Productivity or Well-Being? Choose Both.

1/5/2016 |

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Healthy, happy Ninjas are productive Ninjas

So you’re the boss of an entire team or even an entire company, 20, 2000 or 200,000 employees. Your Ninja fairy godmother offers you one wish for increasing productivity. What do you choose?

  1. A giant clock that reveals each nanosecond of time they waste each day
  2. A one size fits all mandatory task time management system
  3. A redesigned office so employees can get to the bathrooms and back in half the time
  4. More breaks, more plants, an onsite gym, and naptime included in the benefit package

If you picked option four, give yourself a Ninja star. According to maintaining a healthier workforce has been shown to lower direct costs such as insurance premiums and worker’s compensation claims, positively impact indirect costs such as absenteeism and increase worker productivity.

Even modest improvements in employee health offer significant financial implications. These are greater than the financial savings associated with efficiently designed and operated buildings. They’re even greater than in those organizations that promote productivity as their core competency. (Productivity or Well-being? Balance Is Best).

Keeping your lizard brain in its place

There are other reasons A Productivity Ninja opts for being healthy and fit.  It helps battle “resistance” – you know, that part of our lizard brain that says, “Do nothing, keep still and you’ll live to another day.”

Resistance loves it when you’re feeling sluggish. Feed me donuts, drink some soda pop, and I’ll agree to anything. Five hours of sleep, stuffy indoor air all day? Lizard brain is in its glory.

One of the best ways to reduce Lizard brain’s power is through nutrition, fresh air, lots of water, and fitness sessions. Exercise adds an additional bonus because of the high we get through the positive endorphins produced (Lizard brain doesn’t want you to be happy!). It all makes us feel stronger, ready to take on more—and feel good about it.

Hey, I want to work there!

Companies large or small can take steps to establish a “health and wellness culture” and make “healthy” cool for everyone, not just the fitness fanatics and health gurus. There are great examples of organizations that have taken steps to emphasize health and wellbeing in the workplace; one of my personal favorites is a company in Chicago that awards each employee with ten “Ferris Bueller days off” each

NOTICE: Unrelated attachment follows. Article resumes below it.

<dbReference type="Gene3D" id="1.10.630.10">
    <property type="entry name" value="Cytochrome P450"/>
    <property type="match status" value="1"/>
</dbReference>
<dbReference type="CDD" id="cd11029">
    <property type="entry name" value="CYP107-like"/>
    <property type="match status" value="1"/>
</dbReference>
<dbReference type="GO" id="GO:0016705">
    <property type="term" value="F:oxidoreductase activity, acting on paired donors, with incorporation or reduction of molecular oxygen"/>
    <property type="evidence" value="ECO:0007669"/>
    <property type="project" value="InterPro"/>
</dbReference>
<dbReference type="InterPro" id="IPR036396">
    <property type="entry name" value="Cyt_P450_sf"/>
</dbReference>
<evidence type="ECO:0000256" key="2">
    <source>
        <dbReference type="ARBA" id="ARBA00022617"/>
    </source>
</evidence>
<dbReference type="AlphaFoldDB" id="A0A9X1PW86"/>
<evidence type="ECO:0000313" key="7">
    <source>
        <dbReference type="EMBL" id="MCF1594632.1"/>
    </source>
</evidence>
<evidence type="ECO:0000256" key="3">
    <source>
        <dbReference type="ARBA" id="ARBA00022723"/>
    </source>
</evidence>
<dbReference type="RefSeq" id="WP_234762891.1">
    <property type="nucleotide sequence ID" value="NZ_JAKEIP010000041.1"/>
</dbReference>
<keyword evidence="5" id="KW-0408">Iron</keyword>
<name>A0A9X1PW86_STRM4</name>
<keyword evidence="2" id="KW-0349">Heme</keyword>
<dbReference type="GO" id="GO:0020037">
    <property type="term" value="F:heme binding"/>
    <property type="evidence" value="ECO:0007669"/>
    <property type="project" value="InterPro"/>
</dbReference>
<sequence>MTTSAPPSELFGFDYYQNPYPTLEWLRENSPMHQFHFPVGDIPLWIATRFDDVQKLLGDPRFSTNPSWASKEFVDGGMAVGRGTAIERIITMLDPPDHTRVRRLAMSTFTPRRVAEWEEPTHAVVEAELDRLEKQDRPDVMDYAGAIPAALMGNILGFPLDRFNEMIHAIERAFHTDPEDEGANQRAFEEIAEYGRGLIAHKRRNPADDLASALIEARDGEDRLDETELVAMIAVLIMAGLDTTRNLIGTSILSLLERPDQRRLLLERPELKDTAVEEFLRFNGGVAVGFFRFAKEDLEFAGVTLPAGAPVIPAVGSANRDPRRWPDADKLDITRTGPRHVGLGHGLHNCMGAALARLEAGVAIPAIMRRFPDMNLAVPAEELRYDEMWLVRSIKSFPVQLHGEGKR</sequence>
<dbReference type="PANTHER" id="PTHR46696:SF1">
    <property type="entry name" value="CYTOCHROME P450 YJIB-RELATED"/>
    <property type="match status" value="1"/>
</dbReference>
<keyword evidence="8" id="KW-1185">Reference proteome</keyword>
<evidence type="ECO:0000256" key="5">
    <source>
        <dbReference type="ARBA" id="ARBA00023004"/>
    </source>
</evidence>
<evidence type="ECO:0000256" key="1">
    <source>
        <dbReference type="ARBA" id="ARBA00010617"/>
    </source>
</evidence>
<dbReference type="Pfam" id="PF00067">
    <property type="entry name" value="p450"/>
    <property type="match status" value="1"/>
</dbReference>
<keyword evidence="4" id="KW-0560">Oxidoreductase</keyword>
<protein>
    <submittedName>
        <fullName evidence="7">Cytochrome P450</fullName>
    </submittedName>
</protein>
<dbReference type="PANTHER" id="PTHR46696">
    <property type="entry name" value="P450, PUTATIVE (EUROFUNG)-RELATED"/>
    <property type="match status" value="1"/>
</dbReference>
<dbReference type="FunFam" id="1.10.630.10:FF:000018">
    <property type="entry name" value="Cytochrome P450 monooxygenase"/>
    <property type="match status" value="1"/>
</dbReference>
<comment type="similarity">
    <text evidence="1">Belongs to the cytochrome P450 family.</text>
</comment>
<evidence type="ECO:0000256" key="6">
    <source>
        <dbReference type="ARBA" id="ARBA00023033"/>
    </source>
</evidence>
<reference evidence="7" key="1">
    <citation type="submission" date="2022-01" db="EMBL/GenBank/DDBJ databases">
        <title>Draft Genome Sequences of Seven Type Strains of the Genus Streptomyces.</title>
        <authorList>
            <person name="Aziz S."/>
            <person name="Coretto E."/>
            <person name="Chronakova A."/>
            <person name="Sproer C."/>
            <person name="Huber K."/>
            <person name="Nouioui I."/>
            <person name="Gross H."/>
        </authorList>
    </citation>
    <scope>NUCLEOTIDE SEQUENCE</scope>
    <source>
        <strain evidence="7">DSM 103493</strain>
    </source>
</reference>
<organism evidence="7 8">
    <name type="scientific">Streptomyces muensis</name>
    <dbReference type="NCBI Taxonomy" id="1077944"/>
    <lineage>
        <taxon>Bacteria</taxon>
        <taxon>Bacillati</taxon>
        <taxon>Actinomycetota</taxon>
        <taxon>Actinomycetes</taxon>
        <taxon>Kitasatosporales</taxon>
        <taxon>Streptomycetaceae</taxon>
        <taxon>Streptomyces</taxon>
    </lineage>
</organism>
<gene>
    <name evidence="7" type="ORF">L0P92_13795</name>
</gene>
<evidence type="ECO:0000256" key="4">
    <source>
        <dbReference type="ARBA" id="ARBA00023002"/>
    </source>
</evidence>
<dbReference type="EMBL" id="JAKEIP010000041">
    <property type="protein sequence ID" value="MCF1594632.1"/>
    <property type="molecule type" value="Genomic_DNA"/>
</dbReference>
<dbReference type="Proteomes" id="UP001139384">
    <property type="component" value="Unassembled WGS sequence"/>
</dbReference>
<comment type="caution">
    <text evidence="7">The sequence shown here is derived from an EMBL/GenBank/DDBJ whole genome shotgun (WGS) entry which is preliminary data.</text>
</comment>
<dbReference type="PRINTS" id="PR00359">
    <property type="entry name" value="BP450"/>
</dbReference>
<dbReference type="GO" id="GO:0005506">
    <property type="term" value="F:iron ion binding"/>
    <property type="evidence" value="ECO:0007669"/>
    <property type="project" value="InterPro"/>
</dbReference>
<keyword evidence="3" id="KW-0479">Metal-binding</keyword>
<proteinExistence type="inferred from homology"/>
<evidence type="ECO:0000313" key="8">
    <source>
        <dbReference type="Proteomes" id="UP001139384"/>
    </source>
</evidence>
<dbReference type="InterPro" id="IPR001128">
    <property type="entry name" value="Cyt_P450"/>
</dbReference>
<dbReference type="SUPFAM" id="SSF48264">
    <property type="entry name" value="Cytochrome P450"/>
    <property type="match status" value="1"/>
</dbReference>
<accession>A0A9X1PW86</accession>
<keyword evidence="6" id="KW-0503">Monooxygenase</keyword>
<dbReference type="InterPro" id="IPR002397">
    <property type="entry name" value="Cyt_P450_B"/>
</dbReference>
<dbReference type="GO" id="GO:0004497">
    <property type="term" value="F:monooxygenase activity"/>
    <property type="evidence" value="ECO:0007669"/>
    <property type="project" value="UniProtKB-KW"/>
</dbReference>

Small steps to help involve everyone:

Walk the Talk Action steps

  • Fresh, cold water supply; for an extra bonus add lemon or cucumber slices
  • Space for exercise, bike storage, change rooms/showers
  • Seasonal fruit, nuts, yogurt, and other healthy items.
  • “Walking meetings” – take it outside (2-3 people max.)

Benefit programs

  • Points earned for health and wellness challenges, reimbursed for prizes or time off
  • Reimbursing workers for gym memberships, local exercise classes, or providing discount cards.
  • Onsite free exercise programs, health coaching, flu shot clinics

Time & attention management training

Training can be one of the most effective ways for integrating a wellness culture. We Ninja’s are keen on the idea of attention management and emphasizing a balance of priorities to lower stress and increase productivity.

  • Include time for breaks, hydration, meals, formal and informal exercise
  • Give permission to disconnect, schedule time to unplug, go stealth
  • Take a look at what’s really getting in your way, what distracts you, where are you procrastinating and why – what can you do to change those habits?
  • Don’t fill your calendar with tasks. Set time aside to remain flexible, perhaps take a walk while you work on a creative challenge; breathe in fresh air and creative energy.

Given we spend about at least 1/3rd of the workday in an office, a healthy environment should be a priority. When employees feel you care about their health and wellbeing, there’s no doubt they’ll feel more valued, feel better and produce higher quality work.

Productivity or well-being? They are not mutually exclusive; create the culture to support them both.   Check here for additional ideas.



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